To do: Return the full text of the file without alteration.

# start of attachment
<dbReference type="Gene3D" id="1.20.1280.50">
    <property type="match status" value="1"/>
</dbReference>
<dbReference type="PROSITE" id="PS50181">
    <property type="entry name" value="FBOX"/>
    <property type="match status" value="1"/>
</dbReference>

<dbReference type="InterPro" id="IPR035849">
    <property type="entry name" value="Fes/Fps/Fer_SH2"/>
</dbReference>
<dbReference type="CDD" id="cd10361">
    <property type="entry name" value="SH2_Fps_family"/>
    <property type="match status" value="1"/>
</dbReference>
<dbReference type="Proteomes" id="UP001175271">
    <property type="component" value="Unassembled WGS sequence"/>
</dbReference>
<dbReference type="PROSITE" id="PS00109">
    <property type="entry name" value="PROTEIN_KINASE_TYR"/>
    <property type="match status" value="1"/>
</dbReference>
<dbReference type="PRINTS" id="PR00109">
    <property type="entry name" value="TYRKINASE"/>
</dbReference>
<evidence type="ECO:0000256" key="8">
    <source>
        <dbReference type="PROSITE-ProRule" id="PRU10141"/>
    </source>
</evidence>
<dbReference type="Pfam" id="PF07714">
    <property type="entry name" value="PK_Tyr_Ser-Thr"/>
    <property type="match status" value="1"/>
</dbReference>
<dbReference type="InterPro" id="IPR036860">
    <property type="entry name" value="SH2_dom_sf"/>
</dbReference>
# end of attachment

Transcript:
<dbReference type="Gene3D" id="1.20.1280.50">
    <property type="match status" value="1"/>
</dbReference>
<dbReference type="PROSITE" id="PS50181">
    <property type="entry name" value="FBOX"/>
    <property type="match status" value="1"/>
</dbReference>

<dbReference type="InterPro" id="IPR035849">
    <property type="entry name" value="Fes/Fps/Fer_SH2"/>
</dbReference>
<dbReference type="CDD" id="cd10361">
    <property type="entry name" value="SH2_Fps_family"/>
    <property type="match status" value="1"/>
</dbReference>
<dbReference type="Proteomes" id="UP001175271">
    <property type="component" value="Unassembled WGS sequence"/>
</dbReference>
<dbReference type="PROSITE" id="PS00109">
    <property type="entry name" value="PROTEIN_KINASE_TYR"/>
    <property type="match status" value="1"/>
</dbReference>
<dbReference type="PRINTS" id="PR00109">
    <property type="entry name" value="TYRKINASE"/>
</dbReference>
<evidence type="ECO:0000256" key="8">
    <source>
        <dbReference type="PROSITE-ProRule" id="PRU10141"/>
    </source>
</evidence>
<dbReference type="Pfam" id="PF07714">
    <property type="entry name" value="PK_Tyr_Ser-Thr"/>
    <property type="match status" value="1"/>
</dbReference>
<dbReference type="InterPro" id="IPR036860">
    <property type="entry name" value="SH2_dom_sf"/>
</dbReference>